Local History Society

 The 'Mercury' and the Home Front in WW1

On 22nd January 1918, an advert for Foster Clark’s Soup was made out to look like a news article.

It pointed out that the potato crop was good, making up for deficiencies in food supply elsewhere. For a nourishing meal, why not pour their soup over boiled potatoes?

Elsewhere, the Mercury reported that three British destroyers had been lost while conveying butter ships from Holland.


On August 17th 1918, the Household Fuel Rationing Order was announced.


The June 7th 1919 issue carried an article on 'The Shortage of Fuel – Improved Situation' – Brickworks had been short of coal, but the situation was now easing.


On October 4th 1919, the 'Mercury'  reported on  ‘Reading and the Strike’ – there had been a railway strike for a week or so, which affected the delivery of food and milk, among less perishable goods. There was a brief return to wartime rationing.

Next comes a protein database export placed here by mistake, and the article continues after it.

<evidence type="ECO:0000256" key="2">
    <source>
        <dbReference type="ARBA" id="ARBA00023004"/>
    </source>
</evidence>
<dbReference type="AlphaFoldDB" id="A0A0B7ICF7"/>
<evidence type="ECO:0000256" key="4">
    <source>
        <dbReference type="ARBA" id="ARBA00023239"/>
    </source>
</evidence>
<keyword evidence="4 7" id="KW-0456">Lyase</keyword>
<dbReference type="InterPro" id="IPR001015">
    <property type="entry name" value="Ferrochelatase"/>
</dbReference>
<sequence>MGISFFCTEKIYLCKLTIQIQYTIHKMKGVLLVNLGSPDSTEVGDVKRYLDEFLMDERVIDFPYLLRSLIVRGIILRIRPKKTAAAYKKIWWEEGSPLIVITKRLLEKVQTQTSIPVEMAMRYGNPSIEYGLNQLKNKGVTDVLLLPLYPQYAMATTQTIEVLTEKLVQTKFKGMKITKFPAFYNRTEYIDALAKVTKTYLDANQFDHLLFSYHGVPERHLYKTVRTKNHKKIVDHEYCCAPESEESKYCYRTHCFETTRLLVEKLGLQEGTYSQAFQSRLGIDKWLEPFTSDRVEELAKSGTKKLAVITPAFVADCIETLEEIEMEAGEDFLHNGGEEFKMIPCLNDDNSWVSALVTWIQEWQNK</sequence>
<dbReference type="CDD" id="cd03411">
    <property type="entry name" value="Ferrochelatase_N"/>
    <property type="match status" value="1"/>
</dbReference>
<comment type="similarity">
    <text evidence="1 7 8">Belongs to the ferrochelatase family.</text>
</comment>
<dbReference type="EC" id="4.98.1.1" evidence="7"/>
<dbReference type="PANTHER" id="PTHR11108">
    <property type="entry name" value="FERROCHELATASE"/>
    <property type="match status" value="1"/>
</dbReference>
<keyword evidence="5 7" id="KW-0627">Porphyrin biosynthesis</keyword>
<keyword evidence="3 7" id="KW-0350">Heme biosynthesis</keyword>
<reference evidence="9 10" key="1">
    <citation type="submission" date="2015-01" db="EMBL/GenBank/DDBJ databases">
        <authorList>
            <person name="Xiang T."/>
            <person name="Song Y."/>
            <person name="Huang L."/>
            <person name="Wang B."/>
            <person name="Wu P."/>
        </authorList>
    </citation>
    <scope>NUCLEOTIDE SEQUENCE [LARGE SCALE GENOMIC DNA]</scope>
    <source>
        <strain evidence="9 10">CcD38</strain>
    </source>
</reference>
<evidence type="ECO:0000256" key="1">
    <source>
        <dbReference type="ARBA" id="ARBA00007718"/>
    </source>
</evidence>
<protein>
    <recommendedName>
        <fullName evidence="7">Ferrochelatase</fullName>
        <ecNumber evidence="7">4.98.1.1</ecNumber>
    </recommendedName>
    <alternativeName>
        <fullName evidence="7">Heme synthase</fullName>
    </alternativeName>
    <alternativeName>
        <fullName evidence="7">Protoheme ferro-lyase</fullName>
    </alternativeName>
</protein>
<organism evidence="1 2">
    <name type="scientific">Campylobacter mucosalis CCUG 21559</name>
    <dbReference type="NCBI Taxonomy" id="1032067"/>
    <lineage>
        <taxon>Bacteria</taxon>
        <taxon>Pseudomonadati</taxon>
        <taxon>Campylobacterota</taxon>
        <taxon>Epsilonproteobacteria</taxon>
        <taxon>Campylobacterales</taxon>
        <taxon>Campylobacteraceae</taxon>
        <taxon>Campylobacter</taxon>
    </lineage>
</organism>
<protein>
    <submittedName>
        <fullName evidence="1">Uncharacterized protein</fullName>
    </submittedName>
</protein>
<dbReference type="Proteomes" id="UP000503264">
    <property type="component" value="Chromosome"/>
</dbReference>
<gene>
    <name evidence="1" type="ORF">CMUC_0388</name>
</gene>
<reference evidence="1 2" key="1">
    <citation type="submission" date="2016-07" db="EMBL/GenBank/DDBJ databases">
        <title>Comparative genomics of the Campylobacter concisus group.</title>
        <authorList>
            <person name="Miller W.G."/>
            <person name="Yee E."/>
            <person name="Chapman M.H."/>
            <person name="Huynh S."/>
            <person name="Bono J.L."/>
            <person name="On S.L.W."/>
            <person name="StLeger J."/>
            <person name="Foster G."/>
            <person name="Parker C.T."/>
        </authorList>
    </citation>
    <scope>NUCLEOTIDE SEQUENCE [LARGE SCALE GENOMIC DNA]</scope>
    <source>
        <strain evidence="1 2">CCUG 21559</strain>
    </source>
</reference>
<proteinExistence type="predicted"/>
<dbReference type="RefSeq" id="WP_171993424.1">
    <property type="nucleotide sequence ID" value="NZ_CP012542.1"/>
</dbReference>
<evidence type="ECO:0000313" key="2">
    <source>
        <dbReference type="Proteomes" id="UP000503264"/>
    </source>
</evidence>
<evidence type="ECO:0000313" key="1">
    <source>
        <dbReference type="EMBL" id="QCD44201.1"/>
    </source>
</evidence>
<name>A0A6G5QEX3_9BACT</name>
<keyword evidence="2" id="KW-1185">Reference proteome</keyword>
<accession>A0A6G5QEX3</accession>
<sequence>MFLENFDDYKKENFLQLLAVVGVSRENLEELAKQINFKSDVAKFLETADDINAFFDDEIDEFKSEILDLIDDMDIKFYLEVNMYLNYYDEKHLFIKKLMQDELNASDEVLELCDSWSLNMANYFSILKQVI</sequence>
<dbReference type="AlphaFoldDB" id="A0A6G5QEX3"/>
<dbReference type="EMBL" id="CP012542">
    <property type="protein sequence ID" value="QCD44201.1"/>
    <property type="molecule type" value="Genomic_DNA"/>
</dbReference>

Food Shortages and Rationing

By March 1917, the poor conditions for lifting root crops the previous autumn had caused a potato shortage in the Reading area. Far worse was to come.

The September 15th issue reported on the ‘Meat Order’ for the first time; it was predicted that capping the prices of meat would lead to supply problems.

On October 27th 1917, an advert from the County Borough of Reading gave a detailed list of maximum prices for different cuts of beef, mutton or lamb, veal, pork, etc., under the Meat Order. Other similar adverts appeared for Wokingham and other town councils. Whether these restrictions affected country areas in quite the same way isn't yet known.

The same issue carried an article headed 'THE FOOD PROBLEM IN READING'. It said that sugar, tea, butter, bacon and milk were all in short supply. The problem was exacerbated by the number of soldiers billeted in the area.

More Government regulations were reported in Autumn 1917: The Retail Coal Prices Order, and the Milk (Prices) Order.

On December 1st 1917, the Mercury recorded the worsening situation in Reading as follows:


The food problem in Reading is still very acute.